Judge Won’t Compel New York To Allow St. Patrick’s Parade For Gays
A judge refused Wednesday to order the city to let a gay organization hold its own St. Patrick’s Day parade, and Irish-American gays said they would march anyway to protest their exclusion from the traditional parade down Fifth Avenue.
U.S. District Judge John F. Keenan said two Fifth Avenue marches on Friday would strain city services.
The Irish Lesbian and Gay Organization, known as ILGO, immediately filed an appeal but it was unclear if an appeals court would rule before the parade.
The group has held protest marches in each of the past three years. In 1992, the police did not interfere; in 1993, more than 200 marchers were arrested; last year, 102 were arrested. All the charges were later dismissed.
Organization spokeswoman Anne Maguire said the group’s members would march up Fifth Avenue on Friday several hours before the traditional parade begins on the same avenue.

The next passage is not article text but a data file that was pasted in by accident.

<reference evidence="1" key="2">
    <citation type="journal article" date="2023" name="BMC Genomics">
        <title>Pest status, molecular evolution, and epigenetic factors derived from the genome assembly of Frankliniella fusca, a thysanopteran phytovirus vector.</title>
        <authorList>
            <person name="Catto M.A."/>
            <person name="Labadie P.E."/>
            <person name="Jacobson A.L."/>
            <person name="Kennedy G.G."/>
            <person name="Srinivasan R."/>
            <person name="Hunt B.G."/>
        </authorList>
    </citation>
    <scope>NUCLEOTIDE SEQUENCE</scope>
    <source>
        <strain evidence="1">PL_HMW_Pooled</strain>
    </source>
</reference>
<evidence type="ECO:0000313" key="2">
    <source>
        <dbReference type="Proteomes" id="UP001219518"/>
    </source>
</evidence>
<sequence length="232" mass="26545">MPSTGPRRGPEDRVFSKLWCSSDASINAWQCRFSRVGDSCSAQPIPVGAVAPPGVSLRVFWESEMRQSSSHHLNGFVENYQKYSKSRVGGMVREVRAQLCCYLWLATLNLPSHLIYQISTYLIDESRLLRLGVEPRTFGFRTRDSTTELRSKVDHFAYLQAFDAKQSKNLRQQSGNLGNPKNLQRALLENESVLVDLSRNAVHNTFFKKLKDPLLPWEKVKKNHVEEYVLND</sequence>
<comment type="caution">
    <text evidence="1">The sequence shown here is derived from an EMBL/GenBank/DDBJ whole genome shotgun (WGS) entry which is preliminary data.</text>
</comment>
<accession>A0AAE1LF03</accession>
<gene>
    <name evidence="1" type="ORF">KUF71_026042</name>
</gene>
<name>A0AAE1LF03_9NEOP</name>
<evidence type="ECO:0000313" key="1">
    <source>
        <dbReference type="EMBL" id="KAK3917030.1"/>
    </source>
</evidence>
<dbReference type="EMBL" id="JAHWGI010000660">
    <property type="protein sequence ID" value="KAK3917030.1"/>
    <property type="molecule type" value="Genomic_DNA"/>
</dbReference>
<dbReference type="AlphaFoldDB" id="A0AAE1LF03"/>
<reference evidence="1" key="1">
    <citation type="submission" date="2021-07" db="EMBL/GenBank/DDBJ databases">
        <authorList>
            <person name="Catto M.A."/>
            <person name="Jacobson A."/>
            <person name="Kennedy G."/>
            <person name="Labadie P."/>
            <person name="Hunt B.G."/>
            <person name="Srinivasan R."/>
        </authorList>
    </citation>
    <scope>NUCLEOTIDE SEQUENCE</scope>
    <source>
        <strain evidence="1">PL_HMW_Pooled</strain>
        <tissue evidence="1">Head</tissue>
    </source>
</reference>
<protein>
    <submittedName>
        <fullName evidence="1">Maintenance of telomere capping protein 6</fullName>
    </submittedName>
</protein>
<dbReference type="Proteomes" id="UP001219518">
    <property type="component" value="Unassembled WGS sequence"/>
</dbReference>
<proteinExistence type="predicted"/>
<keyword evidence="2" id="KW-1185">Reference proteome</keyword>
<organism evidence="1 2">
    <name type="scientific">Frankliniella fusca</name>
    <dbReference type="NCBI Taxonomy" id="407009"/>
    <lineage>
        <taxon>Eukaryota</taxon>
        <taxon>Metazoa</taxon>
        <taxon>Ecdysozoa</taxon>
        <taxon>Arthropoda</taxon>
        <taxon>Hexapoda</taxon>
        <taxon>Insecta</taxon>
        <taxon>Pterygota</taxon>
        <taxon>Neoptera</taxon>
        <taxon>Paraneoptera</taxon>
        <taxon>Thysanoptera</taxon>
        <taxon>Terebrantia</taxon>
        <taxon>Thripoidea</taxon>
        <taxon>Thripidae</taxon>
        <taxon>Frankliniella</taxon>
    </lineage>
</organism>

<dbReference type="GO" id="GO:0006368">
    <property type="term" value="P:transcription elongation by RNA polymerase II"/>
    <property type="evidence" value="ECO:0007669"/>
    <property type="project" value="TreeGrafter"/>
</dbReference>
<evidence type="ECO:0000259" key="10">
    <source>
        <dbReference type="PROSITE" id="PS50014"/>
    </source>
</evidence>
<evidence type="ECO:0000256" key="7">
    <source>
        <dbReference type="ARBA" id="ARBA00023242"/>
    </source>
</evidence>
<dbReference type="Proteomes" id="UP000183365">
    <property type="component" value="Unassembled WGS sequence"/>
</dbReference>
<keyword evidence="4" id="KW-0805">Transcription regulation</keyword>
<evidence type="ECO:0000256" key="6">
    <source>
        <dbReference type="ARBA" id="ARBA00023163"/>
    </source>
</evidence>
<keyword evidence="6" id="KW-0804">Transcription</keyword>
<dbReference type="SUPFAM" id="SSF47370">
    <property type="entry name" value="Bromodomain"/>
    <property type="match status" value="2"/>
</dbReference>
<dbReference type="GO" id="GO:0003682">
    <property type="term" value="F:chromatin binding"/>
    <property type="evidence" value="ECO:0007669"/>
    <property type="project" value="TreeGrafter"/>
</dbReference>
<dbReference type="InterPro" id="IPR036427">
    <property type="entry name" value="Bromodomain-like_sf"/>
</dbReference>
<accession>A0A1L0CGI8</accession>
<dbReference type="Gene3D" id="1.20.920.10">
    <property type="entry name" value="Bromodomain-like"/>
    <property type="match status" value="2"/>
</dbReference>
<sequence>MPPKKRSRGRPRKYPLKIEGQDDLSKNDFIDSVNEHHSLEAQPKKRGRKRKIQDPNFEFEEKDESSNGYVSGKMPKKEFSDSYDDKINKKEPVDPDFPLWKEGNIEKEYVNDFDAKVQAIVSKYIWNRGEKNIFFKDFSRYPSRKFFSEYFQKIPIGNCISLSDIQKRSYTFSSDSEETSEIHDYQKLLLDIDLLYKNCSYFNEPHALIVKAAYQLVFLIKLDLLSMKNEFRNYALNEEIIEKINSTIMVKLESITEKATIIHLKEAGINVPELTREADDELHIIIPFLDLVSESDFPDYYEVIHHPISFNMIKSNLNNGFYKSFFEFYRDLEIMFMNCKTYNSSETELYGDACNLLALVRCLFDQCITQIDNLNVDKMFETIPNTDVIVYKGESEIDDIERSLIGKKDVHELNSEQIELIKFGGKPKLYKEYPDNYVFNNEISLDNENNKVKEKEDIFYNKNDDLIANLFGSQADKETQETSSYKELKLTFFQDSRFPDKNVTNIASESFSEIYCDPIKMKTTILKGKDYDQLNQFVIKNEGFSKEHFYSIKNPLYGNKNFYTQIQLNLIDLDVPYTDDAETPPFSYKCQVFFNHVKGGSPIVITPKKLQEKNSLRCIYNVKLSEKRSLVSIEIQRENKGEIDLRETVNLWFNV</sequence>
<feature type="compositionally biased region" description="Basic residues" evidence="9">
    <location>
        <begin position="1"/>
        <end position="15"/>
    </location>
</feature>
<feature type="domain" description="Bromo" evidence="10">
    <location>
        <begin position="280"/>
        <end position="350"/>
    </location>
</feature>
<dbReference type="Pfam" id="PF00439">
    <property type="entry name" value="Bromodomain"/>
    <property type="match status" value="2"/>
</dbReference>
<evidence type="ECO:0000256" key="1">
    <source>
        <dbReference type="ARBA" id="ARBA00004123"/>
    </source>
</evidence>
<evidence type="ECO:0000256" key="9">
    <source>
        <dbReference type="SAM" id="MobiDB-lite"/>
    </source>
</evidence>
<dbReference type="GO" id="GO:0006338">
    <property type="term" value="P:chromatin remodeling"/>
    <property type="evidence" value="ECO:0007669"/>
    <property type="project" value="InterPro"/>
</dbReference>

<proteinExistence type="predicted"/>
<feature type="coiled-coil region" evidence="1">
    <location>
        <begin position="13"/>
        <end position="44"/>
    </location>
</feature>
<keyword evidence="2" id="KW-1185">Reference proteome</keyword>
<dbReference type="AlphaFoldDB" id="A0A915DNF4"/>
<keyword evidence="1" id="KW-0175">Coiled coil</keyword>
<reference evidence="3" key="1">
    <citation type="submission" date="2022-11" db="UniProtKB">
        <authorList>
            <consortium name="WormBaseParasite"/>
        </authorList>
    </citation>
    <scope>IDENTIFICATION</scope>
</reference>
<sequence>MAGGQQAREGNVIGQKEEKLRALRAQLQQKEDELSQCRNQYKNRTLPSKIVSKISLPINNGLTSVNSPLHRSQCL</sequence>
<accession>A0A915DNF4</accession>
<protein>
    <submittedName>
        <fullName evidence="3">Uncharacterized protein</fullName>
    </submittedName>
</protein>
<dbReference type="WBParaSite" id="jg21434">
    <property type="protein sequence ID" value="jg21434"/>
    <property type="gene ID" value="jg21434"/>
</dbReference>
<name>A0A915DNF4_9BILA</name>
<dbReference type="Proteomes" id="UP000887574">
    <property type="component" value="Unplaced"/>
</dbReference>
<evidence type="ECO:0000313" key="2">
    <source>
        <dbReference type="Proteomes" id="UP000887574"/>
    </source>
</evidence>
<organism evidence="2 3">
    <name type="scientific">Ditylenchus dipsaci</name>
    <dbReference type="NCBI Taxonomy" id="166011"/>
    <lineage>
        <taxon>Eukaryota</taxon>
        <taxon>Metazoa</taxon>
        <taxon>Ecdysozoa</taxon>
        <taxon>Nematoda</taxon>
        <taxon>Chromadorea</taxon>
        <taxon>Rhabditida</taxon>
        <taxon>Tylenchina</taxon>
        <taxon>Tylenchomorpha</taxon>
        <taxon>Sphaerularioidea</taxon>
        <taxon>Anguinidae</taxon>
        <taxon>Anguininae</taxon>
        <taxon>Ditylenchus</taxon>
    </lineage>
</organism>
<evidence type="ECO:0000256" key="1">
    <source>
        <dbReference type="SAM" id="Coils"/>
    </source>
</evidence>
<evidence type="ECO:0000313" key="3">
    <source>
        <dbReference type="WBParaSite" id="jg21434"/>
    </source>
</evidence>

The judge said the city’s “interest in preserving the public order outweighs any hardship” that the group might experience from having its application for a parade permit turned down.
“There is no question that ILGO has a First Amendment right to proclaim its message of pride in its Irish cultural heritage and in its homosexuality,” the judge wrote. “But this right is not absolute.
“First Amendment rights are subject to reasonable time, place and manner restrictions to further significant government interests.”
Police Chief Louis Anemone hinted that police might arrest protesters. “The law will be enforced on St. Patrick’s Day as it is on any other day,” he said.
Keenan suggested that the group hold a parade on another date to avoid the conflict, but Maguire said that wouldn’t do.
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